It’s been three years since Adam’s love saved Mia after the accident that annihilated life as she knew it . . . and three years since Mia walked out of Adam’s life forever.
Now living on opposite coasts, Mia is Julliard’s rising star and Adam is LA tabloid fodder, thanks to his new rock star status and celebrity girlfriend. When Adam gets stuck in New York by himself, chance brings the couple together again, for one last night. As they explore the city that has become Mia’s home, Adam and Mia revisit the past and open their hearts to the future—and each other.
Three years ago, Mia had a choice. Stay or go. Live or die. Him or them.
She chose to stay. But she didn’t choose him.
Three years ago Adam lost the girl he loved. It was a gradual losing, the petering out of a song, the gradual hush of harmony . . . until the day came that Mia got on a plane to NYC and Julliard, and never looked back. Never came back. Cut all ties.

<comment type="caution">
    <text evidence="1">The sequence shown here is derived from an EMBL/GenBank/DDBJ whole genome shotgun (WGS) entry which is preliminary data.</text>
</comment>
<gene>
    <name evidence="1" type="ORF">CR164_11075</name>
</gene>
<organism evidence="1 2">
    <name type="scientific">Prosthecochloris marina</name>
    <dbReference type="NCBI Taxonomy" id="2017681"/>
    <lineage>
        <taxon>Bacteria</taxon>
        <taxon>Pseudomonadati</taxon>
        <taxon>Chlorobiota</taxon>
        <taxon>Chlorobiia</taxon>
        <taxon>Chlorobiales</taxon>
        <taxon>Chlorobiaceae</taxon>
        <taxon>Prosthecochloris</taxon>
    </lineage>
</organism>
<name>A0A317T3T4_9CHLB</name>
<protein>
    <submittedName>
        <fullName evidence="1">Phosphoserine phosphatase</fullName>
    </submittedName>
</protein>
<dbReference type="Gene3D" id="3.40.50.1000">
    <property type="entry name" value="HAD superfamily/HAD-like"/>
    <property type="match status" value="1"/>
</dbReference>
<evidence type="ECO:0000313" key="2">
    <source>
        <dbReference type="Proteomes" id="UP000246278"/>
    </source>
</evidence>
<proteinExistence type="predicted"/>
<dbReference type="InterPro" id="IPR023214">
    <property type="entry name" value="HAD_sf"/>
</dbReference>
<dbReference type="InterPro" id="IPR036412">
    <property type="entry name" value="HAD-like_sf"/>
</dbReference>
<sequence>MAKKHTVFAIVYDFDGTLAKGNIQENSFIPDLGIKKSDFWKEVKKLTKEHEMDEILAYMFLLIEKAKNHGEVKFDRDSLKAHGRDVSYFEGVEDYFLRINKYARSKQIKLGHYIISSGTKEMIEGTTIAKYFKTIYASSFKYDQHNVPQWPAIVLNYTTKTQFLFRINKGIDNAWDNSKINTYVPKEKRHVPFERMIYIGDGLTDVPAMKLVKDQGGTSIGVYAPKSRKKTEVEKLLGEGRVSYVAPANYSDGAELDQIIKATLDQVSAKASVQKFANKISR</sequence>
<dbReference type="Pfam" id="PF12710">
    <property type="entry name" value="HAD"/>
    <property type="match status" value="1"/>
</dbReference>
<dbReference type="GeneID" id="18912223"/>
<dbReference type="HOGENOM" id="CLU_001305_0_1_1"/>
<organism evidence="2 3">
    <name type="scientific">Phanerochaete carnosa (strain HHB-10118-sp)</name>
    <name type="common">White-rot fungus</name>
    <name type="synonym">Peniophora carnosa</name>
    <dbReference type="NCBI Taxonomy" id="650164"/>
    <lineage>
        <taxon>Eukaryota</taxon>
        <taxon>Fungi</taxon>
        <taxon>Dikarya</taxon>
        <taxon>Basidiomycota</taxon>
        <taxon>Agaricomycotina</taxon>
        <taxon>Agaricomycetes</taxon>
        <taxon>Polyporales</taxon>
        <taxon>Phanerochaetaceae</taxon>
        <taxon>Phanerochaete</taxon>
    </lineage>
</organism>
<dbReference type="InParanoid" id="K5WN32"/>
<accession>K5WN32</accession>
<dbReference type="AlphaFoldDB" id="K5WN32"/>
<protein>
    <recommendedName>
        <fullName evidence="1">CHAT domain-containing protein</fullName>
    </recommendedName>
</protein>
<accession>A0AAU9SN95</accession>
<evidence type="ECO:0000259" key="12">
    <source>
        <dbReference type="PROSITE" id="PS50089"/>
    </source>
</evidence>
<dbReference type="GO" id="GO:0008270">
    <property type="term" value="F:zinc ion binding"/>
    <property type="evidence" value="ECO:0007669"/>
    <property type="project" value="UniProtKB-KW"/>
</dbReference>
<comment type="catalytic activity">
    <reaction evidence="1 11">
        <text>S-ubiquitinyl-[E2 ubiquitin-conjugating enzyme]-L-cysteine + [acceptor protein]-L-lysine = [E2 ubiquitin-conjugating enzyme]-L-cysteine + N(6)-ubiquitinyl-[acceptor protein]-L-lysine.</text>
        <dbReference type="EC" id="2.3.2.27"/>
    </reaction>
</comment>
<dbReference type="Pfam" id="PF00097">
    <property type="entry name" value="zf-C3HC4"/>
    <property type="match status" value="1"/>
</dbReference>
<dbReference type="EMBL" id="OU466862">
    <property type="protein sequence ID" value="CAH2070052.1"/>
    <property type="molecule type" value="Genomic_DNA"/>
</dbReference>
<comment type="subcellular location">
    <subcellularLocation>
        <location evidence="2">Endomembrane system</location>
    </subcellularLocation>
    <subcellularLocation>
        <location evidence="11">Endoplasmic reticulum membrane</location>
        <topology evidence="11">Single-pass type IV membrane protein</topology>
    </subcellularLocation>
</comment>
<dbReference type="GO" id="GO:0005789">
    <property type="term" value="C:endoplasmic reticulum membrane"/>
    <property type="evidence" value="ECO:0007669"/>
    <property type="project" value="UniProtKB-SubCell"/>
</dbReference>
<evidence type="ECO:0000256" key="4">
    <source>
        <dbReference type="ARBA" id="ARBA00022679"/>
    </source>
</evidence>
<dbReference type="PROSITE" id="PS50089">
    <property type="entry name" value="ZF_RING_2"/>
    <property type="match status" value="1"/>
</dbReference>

Three years later and Adam is lead singer and songwriter for Shooting Star. He is labelled as the new Kurt Cobain, and his romance with Bryn is tabloid fodder and on high-alert baby-bump watch. Adam is about to start a 63-day European tour. And he couldn’t be more terrified or miserable.
It has been three years since they last saw each other . . . but a poster beckons and Adam finds himself at Carnegie Hall, listening to Mia play in her first major concert. Tomorrow she leaves for Japan. In a few hours he boards a plane to London. They have one night to make up for three lost years – a night to explore New York, and learn each other all over again.
‘Where She Went’ is the sequel to Gayle Forman’s heartbreaking success, ‘If I Stay’.